pose in the church's rain garden, which uses native plants to conserve water and limit runoff. (Photo by Austyn Gaffney)
By Austyn Gaffney
University of Kentucky School of Journalism and Media

Midway Christian Church, known locally for its environmental stewardship, is now nationally recognized for it.

For at least the last decade, the church made changes to its structure and services in line with the goal of “creation care,” a term for environmental stewardship representing the congregation’s belief that humans are stewards of divine creation. They believe creation care enacts God’s plan for a healthy and livable earth.

These changes were nationally recognized in 2015 when the church was honored in the “Cool Congregations” challenge organized by a religious non-profit, Interfaith Power and Light, that identified inspiring responses to global warming.

According to the challenge’s website, “Our unique stewardship program helps congregations engage their members in creation care by reducing individual greenhouse gas emissions and helps save hundreds of dollars in the process.”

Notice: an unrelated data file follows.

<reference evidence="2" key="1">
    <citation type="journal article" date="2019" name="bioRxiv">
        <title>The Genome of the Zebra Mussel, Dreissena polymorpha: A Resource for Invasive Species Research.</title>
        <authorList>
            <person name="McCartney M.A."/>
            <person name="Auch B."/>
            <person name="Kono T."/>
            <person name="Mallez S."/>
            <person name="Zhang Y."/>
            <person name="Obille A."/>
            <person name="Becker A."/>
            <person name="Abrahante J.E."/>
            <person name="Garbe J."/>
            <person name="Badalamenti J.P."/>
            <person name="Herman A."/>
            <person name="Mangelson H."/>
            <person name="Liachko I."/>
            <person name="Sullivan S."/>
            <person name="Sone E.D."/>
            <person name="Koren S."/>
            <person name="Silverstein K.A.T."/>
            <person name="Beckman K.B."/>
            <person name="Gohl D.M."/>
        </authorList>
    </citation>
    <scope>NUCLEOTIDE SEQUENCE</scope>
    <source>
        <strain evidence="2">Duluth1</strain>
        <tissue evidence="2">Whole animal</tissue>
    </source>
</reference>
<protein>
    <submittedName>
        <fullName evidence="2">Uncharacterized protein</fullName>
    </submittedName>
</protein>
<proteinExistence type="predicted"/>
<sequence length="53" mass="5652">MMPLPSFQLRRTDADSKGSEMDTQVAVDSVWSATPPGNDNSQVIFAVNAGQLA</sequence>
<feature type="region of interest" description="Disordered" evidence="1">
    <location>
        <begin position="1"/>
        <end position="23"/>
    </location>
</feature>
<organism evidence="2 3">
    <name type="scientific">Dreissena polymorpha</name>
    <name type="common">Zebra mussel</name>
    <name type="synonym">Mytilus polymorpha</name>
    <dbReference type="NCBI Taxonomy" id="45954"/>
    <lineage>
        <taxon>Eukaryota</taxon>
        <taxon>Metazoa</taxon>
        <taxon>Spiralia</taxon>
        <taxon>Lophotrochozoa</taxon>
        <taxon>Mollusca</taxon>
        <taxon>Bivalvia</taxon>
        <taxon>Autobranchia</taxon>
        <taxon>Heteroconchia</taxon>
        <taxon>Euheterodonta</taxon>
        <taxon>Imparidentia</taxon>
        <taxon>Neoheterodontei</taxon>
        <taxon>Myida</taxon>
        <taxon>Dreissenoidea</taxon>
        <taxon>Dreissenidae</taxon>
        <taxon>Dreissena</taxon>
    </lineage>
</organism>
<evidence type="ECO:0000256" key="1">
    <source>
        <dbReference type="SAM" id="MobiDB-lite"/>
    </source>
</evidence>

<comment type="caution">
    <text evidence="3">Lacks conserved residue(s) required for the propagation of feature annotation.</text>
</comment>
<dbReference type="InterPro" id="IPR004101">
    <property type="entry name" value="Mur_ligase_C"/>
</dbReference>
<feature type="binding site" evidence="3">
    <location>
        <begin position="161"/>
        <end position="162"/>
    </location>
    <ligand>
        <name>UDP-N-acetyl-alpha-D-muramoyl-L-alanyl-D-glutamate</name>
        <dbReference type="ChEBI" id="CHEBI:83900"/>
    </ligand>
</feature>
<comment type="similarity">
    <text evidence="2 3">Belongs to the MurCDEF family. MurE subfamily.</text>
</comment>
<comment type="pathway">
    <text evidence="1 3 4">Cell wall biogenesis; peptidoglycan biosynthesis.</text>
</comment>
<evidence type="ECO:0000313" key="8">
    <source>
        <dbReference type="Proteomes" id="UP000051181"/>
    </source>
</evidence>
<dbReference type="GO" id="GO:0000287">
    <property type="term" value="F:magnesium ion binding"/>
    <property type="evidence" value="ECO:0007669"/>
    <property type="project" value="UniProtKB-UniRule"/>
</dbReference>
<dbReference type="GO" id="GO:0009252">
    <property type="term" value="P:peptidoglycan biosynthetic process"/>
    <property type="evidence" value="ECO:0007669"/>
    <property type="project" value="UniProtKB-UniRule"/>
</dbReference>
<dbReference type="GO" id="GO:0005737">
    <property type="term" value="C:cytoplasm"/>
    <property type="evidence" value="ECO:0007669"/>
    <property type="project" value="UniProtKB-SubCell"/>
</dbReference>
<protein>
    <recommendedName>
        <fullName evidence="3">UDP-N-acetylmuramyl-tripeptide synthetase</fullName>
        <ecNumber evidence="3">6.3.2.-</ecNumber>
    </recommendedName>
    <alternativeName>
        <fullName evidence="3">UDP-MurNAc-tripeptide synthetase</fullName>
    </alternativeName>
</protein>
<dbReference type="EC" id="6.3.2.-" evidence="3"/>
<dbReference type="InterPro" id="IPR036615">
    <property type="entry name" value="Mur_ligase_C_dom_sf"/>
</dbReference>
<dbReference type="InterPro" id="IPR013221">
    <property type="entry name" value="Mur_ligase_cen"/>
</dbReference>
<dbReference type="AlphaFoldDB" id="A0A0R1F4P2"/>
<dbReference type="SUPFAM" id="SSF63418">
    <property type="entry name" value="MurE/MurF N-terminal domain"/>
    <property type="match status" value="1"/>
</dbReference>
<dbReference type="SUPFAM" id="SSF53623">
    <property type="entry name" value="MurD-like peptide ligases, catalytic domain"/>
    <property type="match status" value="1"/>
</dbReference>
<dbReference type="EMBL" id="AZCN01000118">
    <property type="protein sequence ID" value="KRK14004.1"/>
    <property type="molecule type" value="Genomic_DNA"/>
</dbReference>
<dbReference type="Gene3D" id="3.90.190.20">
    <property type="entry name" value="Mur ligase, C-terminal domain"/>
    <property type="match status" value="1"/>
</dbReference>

The church's colorful bike rack is made from used bicycle parts,
from the Bluegrass Cycling Club. (Photo by Austyn Gaffney)
The church was one of six runner ups in the “Sacred Grounds Steward” category. Now certified as a Sacred Grounds church, the award recognizes changes to the church’s campus, including native landscaping and water conservation through two rain gardens, bicycle racks to promote cycling, and a robust recycling and composting program.

Also, the church’s improvements to its historic sanctuary, built in 1894, and its fellowship hall, included the installation of LED and motion-sensing lights, water-saving toilets and high-grade insulation.

“Creation care is now in the DNA of our church,” said the Rev. Heather McColl, pastor to about 60 regular attendees and 300 members. “It took a long journey to get us to this place.”

Sandy Gruzensky, chair of the church’s board of trustees, said she hopes the influence of creation care in the church’s decision-making will influence the broader community.

“We hope that the more people who see us choosing sustainability, the more our congregation and community will start to make changes intuitively,” Gruzesky said. “The changes become integrated. We’re leading by example.”

Green Campus